Cancer Radiation Therapy
What is Ionizing Radiation?
Radiation used for cancer treatment is called ionizing radiation because it forms ions as it passes through a tissue. Ions are atoms that have acquired an electric charge through the gain or loss of an electron (Dunne-Daly CF 1999). Ions can cause cell death or genetic change either directly or indirectly. The direct effect causes a change in the molecular structure of biologically important molecules, most likely DNA. The indirect action of radiation occurs when it interacts with water molecules in the cells, resulting in the production of highly reactive and unstable free radicals or reactive oxygen species, which immediately react with any biomolecules in the surrounding area, producing cellular damage (Fang YZ et al. 2002).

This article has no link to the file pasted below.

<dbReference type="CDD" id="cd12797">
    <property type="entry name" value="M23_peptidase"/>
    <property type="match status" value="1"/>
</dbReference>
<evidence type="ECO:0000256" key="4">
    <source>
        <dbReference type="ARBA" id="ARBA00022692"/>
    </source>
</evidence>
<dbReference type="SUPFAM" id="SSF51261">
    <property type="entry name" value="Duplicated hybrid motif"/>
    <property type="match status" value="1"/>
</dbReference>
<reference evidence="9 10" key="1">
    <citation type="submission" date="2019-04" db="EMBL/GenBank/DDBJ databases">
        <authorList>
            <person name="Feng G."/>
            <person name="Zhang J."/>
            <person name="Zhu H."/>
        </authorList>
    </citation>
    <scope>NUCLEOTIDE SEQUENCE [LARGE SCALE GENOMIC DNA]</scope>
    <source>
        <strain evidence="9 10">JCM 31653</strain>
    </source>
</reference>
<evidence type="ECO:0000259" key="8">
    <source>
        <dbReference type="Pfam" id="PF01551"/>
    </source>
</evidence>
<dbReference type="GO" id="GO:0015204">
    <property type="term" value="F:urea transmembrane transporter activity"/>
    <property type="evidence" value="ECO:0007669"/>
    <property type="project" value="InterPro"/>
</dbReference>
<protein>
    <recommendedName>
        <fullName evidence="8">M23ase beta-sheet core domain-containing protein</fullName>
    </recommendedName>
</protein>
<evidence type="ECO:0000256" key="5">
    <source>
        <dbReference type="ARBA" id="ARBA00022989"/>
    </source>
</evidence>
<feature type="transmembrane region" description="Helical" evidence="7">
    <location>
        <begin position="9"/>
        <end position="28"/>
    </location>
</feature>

This damage can lead to cell death by two mechanisms (Ross GM 1999). The first process, known as apoptosis, results in cell death within a few hours of radiation (Kerr JF et al. 1994). The second mechanism is radiation-induced failure of cell division and the inhibition of cellular proliferation, which in turn leads to cell death. Several enzymatic and nonenzymatic antioxidant defense mechanisms exist in cells and prevent excessive damage through the scavenging and inactivation of these reactive oxygen species (Mates JM et al. 2000).